Flattening paradoxes robs the Christian community of the richness of multiple voices and perspectives, and so produces an anaemic body, a poor society, and thus terribly constructed understandings of maleness and femaleness that damage all of us. Nobody wins if the men in our churches look and sound like the patriarchy of the Old Testament or the modern world. We win if the men and women in our churches are following the example of Christ as we seek to work together to bear his image, and if our bodies are shaped richly as we let the message of Christ dwell among us richly by hearing that message from as many Spirit-shaped voices as possible.

 

11. Whatever the church does to construct an alternative ‘cruciform’ picture of relationships between men and women in the church we have a vitally important opportunity to model relationships built on the example of Jesus to those outside the church, and opportunities to speak against the damage our fallen nature does to male-female relationships in the world around us.

Any of these constructions of gender, revolving around mutual, voluntary, submission, are occurring within the context of the church where we are, together, trying to model an alternative social construction — the kingdom of God. It’s ridiculous when we do what some people have done and still do, taking difference that expresses itself in voluntary application of roles within the context of these specific ‘social relationships’ and, in the name of discernment, applying them to secular gender roles where the meaning of this voluntary submission is lost, or interpreted through a fallen, worldly grid. There are popular examples of this like suggesting that women can’t be police officers, politicians, or anything that involves the wielding of worldly authority. This pattern of thinking reinforces the ‘patriarchy’ (in the systemic sense, not the Old Testament sense). It’s dangerous. The world isn’t a fun place for women because it is cursed and fallen, and, at least at the moment, men wield the power — on a systemic level, and often on an individual level. This is especially true because of some of the physical differences between the sexes — like, as I mentioned above, the universal truth that I do not have to live in fear of being impregnated by rape. But it’s not just what’s been called ‘rape culture’ — it’s also a product of building cultures and structures built on unchecked bias. This isn’t always malicious, it can simply be a product of nobody, especially the ‘privileged’ reading or listening to voices and ideas beyond our bias or comfort zone. We too easily assume we’re wisely navigating paradoxes without listening to voices that challenge the status quo. I have found recently that I’m significantly more likely to quote a white male as an authoritative source than any other category of person, and this isn’t because I don’t think women, or people from other cultural/racial backgrounds can write, it’s just a product of my bias. I haven’t really looked. This sort of bias robs women who write of the chance to be heard, but also robs any community I speak into the chance to hear voices from other perspectives. It is a failure to celebrate difference. Challenging these default patterns inside the church, and outside it, is a pretty significant job for God’s image bearers. Together.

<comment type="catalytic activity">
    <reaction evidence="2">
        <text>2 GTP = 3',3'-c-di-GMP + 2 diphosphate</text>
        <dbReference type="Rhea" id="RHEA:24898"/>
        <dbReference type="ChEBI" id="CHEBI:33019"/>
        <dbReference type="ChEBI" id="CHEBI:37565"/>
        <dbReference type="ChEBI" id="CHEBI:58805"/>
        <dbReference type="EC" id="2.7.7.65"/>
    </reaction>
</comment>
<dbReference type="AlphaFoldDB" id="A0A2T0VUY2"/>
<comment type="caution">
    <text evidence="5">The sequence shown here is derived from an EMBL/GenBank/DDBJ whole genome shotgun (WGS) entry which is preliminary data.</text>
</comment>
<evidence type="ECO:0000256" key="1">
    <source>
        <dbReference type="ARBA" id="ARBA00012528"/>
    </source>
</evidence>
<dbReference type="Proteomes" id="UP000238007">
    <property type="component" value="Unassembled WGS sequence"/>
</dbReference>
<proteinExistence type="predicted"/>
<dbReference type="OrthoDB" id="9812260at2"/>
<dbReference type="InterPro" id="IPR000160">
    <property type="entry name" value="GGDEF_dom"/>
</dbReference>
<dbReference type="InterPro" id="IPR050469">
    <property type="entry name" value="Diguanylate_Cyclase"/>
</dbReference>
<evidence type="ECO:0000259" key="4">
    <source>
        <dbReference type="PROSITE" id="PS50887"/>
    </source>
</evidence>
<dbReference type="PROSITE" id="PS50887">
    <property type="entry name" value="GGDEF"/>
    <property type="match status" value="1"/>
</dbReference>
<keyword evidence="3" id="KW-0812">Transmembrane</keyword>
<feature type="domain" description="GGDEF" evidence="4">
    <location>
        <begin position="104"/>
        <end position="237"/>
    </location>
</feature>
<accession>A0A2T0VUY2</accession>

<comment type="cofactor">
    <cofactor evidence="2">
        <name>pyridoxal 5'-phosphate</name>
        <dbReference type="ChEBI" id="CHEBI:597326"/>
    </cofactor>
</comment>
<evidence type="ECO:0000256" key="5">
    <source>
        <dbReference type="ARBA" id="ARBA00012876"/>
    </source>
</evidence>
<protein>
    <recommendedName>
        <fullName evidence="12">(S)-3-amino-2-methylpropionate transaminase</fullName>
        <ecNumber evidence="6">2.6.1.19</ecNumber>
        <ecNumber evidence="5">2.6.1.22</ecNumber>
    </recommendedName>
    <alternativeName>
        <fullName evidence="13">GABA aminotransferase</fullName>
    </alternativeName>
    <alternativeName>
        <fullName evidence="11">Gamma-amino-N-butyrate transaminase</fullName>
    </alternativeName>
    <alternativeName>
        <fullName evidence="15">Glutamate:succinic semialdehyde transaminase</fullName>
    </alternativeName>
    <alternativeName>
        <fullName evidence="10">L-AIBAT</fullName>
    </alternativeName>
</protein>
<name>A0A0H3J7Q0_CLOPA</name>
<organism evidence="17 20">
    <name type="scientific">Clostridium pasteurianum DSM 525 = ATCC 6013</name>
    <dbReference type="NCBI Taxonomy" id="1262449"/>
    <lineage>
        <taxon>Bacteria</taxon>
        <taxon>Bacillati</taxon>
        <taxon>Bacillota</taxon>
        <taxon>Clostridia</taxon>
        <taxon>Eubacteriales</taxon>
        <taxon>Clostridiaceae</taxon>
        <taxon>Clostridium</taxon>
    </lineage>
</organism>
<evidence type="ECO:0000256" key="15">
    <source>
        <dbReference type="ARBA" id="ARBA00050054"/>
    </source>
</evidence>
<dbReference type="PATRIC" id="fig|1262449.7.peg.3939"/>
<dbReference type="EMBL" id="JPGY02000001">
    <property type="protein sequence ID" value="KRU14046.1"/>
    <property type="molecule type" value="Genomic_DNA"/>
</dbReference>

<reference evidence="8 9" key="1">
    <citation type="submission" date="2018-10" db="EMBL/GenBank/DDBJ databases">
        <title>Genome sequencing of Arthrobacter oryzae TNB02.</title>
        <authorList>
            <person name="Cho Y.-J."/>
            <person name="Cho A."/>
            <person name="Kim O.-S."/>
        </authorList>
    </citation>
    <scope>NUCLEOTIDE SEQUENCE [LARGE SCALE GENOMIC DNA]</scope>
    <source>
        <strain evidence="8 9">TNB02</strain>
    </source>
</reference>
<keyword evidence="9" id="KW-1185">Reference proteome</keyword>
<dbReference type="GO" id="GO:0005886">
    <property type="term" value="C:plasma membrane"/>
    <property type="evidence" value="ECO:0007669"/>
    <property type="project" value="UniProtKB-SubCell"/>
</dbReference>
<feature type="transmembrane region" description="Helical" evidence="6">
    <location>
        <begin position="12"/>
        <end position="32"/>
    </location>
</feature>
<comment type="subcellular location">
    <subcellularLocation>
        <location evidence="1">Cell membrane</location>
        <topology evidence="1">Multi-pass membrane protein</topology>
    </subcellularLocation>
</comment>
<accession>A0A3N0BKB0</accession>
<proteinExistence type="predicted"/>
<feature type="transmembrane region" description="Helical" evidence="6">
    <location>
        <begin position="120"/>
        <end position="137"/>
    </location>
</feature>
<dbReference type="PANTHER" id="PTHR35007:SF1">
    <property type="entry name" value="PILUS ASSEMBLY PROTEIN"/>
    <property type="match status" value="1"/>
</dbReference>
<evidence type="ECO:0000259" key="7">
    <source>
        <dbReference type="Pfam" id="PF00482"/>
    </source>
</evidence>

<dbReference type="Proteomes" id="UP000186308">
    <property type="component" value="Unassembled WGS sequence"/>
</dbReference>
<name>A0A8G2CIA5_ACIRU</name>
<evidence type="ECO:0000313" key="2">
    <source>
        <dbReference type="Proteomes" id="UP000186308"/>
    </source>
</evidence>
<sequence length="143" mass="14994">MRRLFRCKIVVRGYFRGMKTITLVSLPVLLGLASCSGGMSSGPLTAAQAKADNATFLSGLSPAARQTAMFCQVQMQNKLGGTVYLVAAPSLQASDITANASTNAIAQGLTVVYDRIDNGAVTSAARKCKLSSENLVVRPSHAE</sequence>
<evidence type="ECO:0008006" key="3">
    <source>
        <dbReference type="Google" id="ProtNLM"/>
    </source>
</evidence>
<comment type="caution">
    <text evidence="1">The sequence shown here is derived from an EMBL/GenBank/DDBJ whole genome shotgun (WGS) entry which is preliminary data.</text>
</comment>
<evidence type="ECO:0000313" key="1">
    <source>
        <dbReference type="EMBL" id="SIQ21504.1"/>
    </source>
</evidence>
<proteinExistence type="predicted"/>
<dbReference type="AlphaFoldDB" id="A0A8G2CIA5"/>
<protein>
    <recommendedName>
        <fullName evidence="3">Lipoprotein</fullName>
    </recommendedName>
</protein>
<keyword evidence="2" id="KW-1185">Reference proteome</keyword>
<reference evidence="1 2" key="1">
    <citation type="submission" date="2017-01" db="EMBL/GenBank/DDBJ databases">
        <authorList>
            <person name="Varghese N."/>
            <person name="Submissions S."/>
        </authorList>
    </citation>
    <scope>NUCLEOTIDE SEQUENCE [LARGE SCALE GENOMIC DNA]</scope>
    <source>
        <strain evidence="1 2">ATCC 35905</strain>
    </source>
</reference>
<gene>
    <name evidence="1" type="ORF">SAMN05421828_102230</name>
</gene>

We’re citizens of God’s new kingdom, we’re not people who just sit on our hands and take the fallenness of male-female relationships as a given. We have the pattern for their restoration, but we also know that the curse that came with our rejection of God’s design is real.